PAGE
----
Giving youth voices accountability: Lessons learned from managing a global youth program

Young fellows engaged in project development as part of a youth program

Young people are growing up in an unsettled time characterized by fear of political, social and economic instability. At the same time, young people are increasingly taking the lead in voicing the urgency and multiplicity of problems that affect them and their communities.  From Emma Gonzalez demanding fierce and deliberate gun control policies to Muzoon Al-Mellehan fighting for the right to education for refugees, the needle of change has been moving for a while now. Despite dismissive stereotypes about millennials, young people are showing up, making themselves heard and are daring to act and organize when many institutions and political leaders are failing to do so effectively.

Youth voice is integral to many pressing conversations on topics ranging from education to climate change. The surge in youth development and leadership programs to amplify youth voices indicates the changing perception of young people as drivers of sustainable and long-term change. Although we have greater inclusion of youth voices at global forums and on key issues, often such inclusion remains symbolic in nature without being accompanied with adequate tools, networks, guidance and frameworks to enable young people to transform their voice into purposeful action.

For three years now, I have been managing a youth program at the World Innovation Summit for Education (WISE) to identify, support and amplify the voices and work of young people in education. Each year we carefully reiterate the design of the program to identify and empower young people with skills and knowledge to develop impactful education initiatives. As a participant, organizer, and advocate of youth programs, education is a surefire way to create those essential pathways for young people to not only amplify their voices, but also build knowledge, values and practical skills such as ethical leadership, user-centered design, and self-directed thinking habits to create systemic and lasting change in their communities. Programs centered on strengthening existing capacities and ideas of young people ensure that young people are not only placeholders at conferences but are also present on the ground, equipped with tools to lead change.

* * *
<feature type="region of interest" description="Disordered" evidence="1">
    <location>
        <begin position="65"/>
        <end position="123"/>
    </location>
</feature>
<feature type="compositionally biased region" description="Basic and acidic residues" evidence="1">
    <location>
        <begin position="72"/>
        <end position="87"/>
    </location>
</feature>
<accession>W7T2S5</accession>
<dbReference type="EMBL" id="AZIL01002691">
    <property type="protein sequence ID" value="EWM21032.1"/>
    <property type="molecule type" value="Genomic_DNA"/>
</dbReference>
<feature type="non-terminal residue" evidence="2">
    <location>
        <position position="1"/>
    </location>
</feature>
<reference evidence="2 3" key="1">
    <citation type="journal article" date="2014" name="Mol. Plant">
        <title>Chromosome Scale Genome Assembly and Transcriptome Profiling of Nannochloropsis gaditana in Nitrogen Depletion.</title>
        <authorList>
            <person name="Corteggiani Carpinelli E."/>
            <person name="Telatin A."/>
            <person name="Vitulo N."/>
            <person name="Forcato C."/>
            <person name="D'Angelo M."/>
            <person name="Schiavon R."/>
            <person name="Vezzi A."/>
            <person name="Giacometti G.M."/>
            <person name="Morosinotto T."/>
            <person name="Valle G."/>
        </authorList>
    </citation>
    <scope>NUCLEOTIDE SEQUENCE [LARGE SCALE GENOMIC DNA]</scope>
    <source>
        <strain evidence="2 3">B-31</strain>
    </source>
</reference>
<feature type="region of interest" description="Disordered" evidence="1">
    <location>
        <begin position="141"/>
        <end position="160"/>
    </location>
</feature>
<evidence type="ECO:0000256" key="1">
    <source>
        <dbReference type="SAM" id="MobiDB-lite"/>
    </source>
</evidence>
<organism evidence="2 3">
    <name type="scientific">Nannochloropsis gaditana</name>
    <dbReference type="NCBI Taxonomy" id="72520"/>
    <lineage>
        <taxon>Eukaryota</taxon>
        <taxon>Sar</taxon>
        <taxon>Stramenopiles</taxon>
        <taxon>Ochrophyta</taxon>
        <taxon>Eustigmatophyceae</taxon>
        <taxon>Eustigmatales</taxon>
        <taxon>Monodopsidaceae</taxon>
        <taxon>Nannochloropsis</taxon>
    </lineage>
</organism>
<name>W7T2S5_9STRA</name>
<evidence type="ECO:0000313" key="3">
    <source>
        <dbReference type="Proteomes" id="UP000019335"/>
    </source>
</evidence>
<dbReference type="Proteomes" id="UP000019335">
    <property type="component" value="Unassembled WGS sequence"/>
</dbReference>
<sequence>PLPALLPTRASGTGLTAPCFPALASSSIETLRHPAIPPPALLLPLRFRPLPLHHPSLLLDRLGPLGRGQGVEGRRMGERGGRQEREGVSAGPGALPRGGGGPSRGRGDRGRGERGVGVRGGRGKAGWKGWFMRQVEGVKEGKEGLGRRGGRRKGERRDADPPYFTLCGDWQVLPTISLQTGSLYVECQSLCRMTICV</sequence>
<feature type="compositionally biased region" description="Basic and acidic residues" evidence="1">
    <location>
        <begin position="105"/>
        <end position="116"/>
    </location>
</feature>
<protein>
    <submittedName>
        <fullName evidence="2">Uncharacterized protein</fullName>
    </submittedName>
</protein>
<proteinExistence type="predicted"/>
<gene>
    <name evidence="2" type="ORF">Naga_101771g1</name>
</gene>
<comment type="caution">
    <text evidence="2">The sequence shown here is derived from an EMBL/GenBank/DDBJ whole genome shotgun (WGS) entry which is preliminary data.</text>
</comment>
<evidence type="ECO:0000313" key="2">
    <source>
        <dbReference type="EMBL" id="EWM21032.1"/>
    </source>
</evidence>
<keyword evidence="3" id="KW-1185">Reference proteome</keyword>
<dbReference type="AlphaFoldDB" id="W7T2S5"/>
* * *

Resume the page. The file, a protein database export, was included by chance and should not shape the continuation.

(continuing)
The inclusion of youth voices also necessitates including the multiplicity of voices that exist. Often times, the plague of self-selection and global inequalities prevent exceptional young people on the periphery from seeking available youth opportunities or finding a place in the conversation. As organizers and fellow young people at the table, we need to be cognizant of the voices that are absent and attempt to share our own platforms with those who are excluded. Thus, creating a cohesive youth program that ensures learning and elevation of youth innovation require frameworks that enable peer learning, and collaboration so that diversity within the program and outside it are leveraged to make bare the inequalities that surround us.

The final lesson I learn every day at work and watching my own passion projects fail is that despite the abundance of innovative ideas, young people have a lot to learn to transform their aspirations not only into action but also into efforts that are sustainable. Ideas come easily, but the ability to build and work in a team, garner community buy-in, manage resources, implement, asses, and sustain ideas pose barriers for many young people. A robust youth program that relies on curating learning environments where young people have access to a network of mentors, peers and relevant resources while being held accountable for pursuing their aspirations is one way of moving forward. However, certain individual qualities such as humility and the commitment to learn are essential to ensuring the success of any youth program. Harnessing such qualities must be a responsibility that each one of us should undertake on an individual and collective level.

Change is incremental, and having greater participation of young people at key forums is an encouraging start to realizing the potential of young people. Now, we must build on the momentum we have gathered. If our goal is to cement the role of young people as creators of an inclusive future, we need to ensure we not only create a rights-based world, but also a responsibility-based community where ideas and pledges are taken forward and they receive the support to do so.